Day Two: Submarine (2010) (March of the Movies 2023)

Many times over the years I’ve made it known on this blog that I’m fond of romance. In short, I find the bonding between two people mesmerizing. Even as a child, something about being able to give your entire being to another just for the sake of closeness has appealed to me. Despite my current age closing in on the third decade, this hasn’t dissipated. If anything, the feeling has grown in intensity.

Submarine is a film I stumbled upon randomly while browsing the Letterboxd platform. For years, it was not available on streaming platforms I currently own. Looking at potential films for this year, I checked again for the hell of it, only to find that it popped its head out of the water. My target was set.

Copy-Paste Synopsis

15-year-old deep-thinking Welsh schoolboy, Oliver Tate struggles to initiate and maintain a relationship with Jordana, his devilish, dark-haired classmate at their Swansea high school. As his parents’ marriage begins to fall apart, similar problems arise in his relationship with Jordana.

Letterboxd

Actual Review

This will be another short-ish review. My thoughts are pretty condensed post-viewing, and more than anything a feeling of disappointment lingers.

From a structural standpoint, this isn’t all that removed from the general clichés of a coming of age rom-com mish-mash. Looking from a very general standpoint, this ended almost exactly as I Want You Back did. What makes this stand out more than anything comes from the writing, which provides a beneficial boost of laughter to an otherwise meandering trek.

To its credit, much of the dialogue was rather entertaining. Even more than the scarily meticulous detail the lead character would put into his “routine observations.” A certain subgenre of lesser-known films dealing with the throes of young love often coincide with an energy often described as “quirkiness.” Submarine is certainly well within the deep end of “quirky” material.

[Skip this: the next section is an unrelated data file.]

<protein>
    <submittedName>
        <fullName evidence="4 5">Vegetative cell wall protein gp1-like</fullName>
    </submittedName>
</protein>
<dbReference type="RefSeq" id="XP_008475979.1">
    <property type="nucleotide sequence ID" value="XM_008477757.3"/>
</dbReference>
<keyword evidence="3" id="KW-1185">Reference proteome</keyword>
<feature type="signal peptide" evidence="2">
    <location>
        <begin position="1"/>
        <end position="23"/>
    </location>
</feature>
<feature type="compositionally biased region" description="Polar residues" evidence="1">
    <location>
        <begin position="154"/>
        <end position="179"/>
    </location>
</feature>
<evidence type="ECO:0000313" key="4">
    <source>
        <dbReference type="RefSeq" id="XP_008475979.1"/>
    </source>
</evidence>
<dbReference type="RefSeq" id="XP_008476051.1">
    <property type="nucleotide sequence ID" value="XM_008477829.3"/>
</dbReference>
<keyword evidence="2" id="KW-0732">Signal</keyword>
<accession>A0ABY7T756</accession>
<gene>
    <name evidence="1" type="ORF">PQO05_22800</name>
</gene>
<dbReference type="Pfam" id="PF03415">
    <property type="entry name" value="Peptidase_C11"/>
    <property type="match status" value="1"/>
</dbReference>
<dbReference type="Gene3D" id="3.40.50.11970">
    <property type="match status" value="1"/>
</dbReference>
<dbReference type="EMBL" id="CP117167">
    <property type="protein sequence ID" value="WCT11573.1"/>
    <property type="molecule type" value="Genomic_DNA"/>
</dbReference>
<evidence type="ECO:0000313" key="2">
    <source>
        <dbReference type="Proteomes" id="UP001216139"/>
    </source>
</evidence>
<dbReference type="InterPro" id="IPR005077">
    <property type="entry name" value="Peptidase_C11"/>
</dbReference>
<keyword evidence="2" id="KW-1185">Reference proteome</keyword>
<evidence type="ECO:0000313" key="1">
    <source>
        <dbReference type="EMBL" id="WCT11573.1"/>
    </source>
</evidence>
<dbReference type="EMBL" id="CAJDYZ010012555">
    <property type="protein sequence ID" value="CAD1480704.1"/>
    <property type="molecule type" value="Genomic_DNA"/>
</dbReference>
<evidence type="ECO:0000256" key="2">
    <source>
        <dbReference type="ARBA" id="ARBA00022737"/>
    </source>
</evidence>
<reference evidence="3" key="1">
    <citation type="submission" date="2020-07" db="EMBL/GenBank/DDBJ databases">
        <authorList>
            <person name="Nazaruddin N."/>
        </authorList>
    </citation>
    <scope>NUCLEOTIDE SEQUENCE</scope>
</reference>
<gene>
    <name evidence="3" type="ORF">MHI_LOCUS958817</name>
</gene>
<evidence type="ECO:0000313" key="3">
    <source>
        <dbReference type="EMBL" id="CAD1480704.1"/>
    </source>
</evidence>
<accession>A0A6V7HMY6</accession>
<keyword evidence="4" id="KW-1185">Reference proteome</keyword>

Ain’t he such a character?

I can agree with some quirkiness. Oftentimes the “quirks” of a film end up being the highlights, particularly with characters or the plot. Yet the struggle is in bringing a good balance between serious earnestness and a style of awkwardness for comedic purposes. This film errs on the side of overly quirky.

Such makes it harder for me to deeply care about the plight of this incredibly obnoxious character. Though it is intentional, his terrifying personality is often at odds with the more tender moments of human connection. The scene where he sits at the table with his father, as both shirk off promises made to their female partners, and speaks with him lightly about what it feels like to be “down in the dumps” was among my favorite scenes. It wasn’t even romantic or funny. It was genuine.

Hence why I felt this was a slightly disappointing watch. Perhaps reviews overinflated just how poetically romantic it is, I had some subtle expectations of something more… cheesy? Instead, it went more for cheeky. Good romance overrides good comedy within my personal preferences.

Admittedly, this was pretty cheesy in hindsight.

Nevertheless, what it strived to be was mostly successful. Funny? More so than most I’ve viewed, yes, particularly for the genre. Parallel lines drawn from the relationships of both the main character and his girlfriend and the main character’s parents allowed one to pay close attention to details within lines of dialogue and facial cues. Certainly not a brainless film; my one complaint is that it loses its appeal to the heart with the direction it decided to go in.

Conclusion

Simply all right. As good a comedy as one can get from the romcom pile, though I find the romance dulls as things continue to develop. Perfect for those who wish to consume young people being delirious and unpredictable, only to find that what drove them to be was love in some form or another.

Probably the most damning quality was this: I watched half of this with my mother, and her reaction to the absurdities occurring onscreen ended up funnier than the film itself.

Final Score: 6/10

The rating for all other films can be found at Letterboxd.

For more, check out the March of the Movies Archive!

If reading this compelled you to give me a dollar, feel free to tip me on Ko-fi.

Thank you for your time. Have a great rest of your day.

Leave a Reply

Fill in your details below or click an icon to log in:

WordPress.com Logo

You are commenting using your WordPress.com account. Log Out /  Change )

Twitter picture

You are commenting using your Twitter account. Log Out /  Change )

Facebook photo

You are commenting using your Facebook account. Log Out /  Change )

Connecting to %s